9 to 5

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I tumbled out of bed, and I stumbled to the kitchen.  I poured myself a cup of cold tap-water.

I wasn’t feeling very Dolly Parton this morning. My cup was not overflowing with ambition. I was in a mood. You could say, in fact, that I was grumpy. That I’d climbed out of the bed on the wrong side. However you describe it  I wasn’t feeling much goodwill towards my fellow man.

I’d had a nightmare in the middle of the night and sleep had been restless since. Never mind, I thought to myself. It’s Friday. You’re only working until 3.30pm. Put one foot in front of the other. Let’s get this circus on the road.

If only it were that simple.

I don’t drive a motor vehicle. However I do take a bus to work. So I understand perfectly well what a traffic jam entails. It’s a twenty minutes walk to reach my bus stop.

I wonder if drivers are aware of the concept of a footpath jam, among pedestrians. Where progress on the path (as I am not American I refuse to call it a sidewalk) is slow or delayed due to the width of the path being insufficient to cater to the number of walkers.

What causes these jams though? Well sometimes it is simply the volume of passers-by.

Other times it is caused by morons. Individuals who dawdle along without a care in the world – gently strolling, taking the world in, oblivious to the pace of the walking masses. Or people who stop in the middle of the path to check their mobile phone.

Today it was the latter. The path was narrow and 8am is the time, when the office bees are busy scurrying to their cubicles, in their thousands. Within seconds the backlog of people trying to pass was about thirty.

I started internally tutting. Not the woman in front of me. She tapped the phone offender on the shoulder and said in a sharp tone ‘You are blocking the walkway, please move.’ I could have cheered her. The guilty party looked like she wanted to spit at the other woman. But she scarpered.

Onward towards the bus-stop, I progressed.

If only it were that simple. Three tourists (the woolly hats and backpacks were what revealed their identity) were standing – like bollards – in he middle of the footpath, consulting their map. Perhaps being on holiday dulls the senses. They seemed utterly oblivious to the throngs of people milling around them. Perhaps there is no morning rush hour in Madrid or Paris or Milan or Munich (or from where-ever they hailed). Perhaps stopping to consult a map in the middle of the street is common practice there?

People swerved to avoid them. Not the woman who had tapped the previous idiot on the shoulder. She was clearly in a worse mood than I today. She simply barged through them, cheerily shouting ‘Excuse me’. The look of hurt and confusion on the bovine faces of the tourists was heart-breaking. I laughed to myself. They scuttled off the main route to avoid the passing hordes. A sad tale perhaps. but hopefully also a lesson learned.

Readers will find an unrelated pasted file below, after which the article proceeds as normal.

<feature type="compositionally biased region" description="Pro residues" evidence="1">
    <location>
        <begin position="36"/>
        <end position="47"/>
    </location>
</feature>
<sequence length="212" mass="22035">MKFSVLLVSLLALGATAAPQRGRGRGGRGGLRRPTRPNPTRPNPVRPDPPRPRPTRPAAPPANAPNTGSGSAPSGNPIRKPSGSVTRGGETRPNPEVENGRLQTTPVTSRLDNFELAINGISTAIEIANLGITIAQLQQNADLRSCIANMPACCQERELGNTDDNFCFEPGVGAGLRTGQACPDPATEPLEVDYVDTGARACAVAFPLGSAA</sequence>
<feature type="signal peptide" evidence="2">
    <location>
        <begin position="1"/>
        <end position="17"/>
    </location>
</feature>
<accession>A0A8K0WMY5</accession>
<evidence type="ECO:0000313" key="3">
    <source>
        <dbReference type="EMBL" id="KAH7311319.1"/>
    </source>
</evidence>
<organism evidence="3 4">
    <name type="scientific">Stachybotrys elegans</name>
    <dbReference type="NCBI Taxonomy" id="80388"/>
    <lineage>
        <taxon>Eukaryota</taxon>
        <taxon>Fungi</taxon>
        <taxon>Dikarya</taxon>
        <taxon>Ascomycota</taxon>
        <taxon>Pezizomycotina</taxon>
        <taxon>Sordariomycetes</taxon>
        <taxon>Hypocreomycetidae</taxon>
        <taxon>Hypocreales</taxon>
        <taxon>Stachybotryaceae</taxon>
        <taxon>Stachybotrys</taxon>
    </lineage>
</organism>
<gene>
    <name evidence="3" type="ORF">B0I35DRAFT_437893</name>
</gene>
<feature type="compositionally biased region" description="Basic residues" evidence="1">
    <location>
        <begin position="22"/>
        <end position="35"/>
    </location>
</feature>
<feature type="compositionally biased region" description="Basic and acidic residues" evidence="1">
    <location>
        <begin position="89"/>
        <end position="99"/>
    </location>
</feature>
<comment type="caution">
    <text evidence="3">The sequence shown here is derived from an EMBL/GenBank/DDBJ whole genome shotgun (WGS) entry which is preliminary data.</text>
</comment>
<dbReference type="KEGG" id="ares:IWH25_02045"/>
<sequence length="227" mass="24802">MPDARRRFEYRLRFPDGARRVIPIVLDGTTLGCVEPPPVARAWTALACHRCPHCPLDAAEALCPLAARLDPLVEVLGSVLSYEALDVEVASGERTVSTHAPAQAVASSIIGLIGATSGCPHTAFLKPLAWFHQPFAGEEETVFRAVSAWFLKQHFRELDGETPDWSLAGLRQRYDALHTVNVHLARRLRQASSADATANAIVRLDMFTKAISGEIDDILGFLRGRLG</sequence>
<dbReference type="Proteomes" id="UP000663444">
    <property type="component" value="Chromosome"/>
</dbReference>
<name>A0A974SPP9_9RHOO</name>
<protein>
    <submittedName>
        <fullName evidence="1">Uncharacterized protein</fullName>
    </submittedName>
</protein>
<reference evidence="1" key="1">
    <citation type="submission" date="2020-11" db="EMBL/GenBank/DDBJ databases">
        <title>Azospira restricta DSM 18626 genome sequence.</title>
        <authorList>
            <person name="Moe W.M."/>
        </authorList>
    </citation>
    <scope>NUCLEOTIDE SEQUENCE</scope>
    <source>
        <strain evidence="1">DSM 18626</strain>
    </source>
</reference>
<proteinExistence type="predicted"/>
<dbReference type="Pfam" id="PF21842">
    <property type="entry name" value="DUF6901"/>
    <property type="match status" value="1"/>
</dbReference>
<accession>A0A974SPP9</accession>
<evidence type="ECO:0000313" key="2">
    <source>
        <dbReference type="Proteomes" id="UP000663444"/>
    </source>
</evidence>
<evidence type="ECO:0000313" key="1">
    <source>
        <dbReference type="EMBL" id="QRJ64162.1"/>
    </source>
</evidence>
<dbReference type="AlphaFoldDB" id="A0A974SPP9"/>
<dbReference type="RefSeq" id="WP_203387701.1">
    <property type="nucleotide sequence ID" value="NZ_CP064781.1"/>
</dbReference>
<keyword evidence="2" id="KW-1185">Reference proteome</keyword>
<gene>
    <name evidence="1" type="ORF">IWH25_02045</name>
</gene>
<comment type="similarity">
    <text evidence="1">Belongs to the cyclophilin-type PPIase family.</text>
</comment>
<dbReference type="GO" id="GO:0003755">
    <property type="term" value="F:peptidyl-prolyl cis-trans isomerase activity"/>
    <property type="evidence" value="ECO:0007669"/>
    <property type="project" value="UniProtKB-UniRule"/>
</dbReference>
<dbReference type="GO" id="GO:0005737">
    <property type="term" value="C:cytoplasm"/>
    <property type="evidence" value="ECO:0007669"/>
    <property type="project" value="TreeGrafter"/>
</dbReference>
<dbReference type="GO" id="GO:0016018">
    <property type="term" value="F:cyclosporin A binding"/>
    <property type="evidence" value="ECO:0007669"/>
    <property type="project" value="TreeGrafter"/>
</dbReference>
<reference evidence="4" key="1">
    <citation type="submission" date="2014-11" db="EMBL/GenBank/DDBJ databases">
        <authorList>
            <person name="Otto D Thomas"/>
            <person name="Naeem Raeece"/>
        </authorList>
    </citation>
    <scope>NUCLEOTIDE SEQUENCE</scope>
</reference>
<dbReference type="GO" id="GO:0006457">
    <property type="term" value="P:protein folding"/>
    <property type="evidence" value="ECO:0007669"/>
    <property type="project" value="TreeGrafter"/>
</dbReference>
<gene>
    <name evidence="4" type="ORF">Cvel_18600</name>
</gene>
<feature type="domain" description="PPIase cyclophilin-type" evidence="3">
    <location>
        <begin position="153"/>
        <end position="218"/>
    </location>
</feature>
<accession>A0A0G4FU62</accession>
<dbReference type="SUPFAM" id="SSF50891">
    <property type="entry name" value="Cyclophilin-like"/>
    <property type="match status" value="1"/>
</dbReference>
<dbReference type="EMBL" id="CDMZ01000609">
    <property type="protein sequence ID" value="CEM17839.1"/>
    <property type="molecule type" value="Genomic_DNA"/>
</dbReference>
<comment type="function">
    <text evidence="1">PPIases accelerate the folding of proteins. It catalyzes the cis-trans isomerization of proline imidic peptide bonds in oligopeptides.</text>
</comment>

I was five minutes early for my bus. As there was a bite in the air this morning I decided that I needed to check out the maternity hospital across the road.  You may ask why. Well hospitals have cafes. And I have not yet sourced a location for a morning coffee if the mood takes me, while waiting for the bus to the wastelands. The hospital has quite a nice café, which in addition to coffee and tea, also serves breakfast rolls. This place must be avoided, at all costs. If only for the sake of my cholesterol levels.

The bus journey was pleasant enough – at first. As it is midterm break at school the bus is less crowded this week. Meaning that if I looked miserable enough, I might discourage people from sitting next to me for the duration of the entire journey. I allowed my mouth to loll open slightly. Nothing too obvious. But a subtle sign to other passengers that an alternative seat was preferable.

It was successful for about four stops, until the elderly gentleman boarded. He marched down to my seat and plonked down beside me. He was about eighty I would guess.

I suppose it was too much to ask for a little solitude today.

He squinted at me over his thick spectacles.

‘Are you foreign?’ he barked at me.

‘I’m from Limerick’ I replied nervously. He sounded like a died-in-the-wool Dub. Perhaps he’d regard me as foreign?

No such luck, He nodded, and proceeded to tell me about his upcoming hospital appointment.

I was subdued by the time I got to work.

Not for long. My enemy at work – Mouthbreather – was holding forth, among my other colleagues. She had a new hairstyle – which resembled a frosted meringue. It highlighted the beady little eyes in her potato complexioned face.

She has handed her notice in at work.

My heart soared.

There is a Dolly after all.

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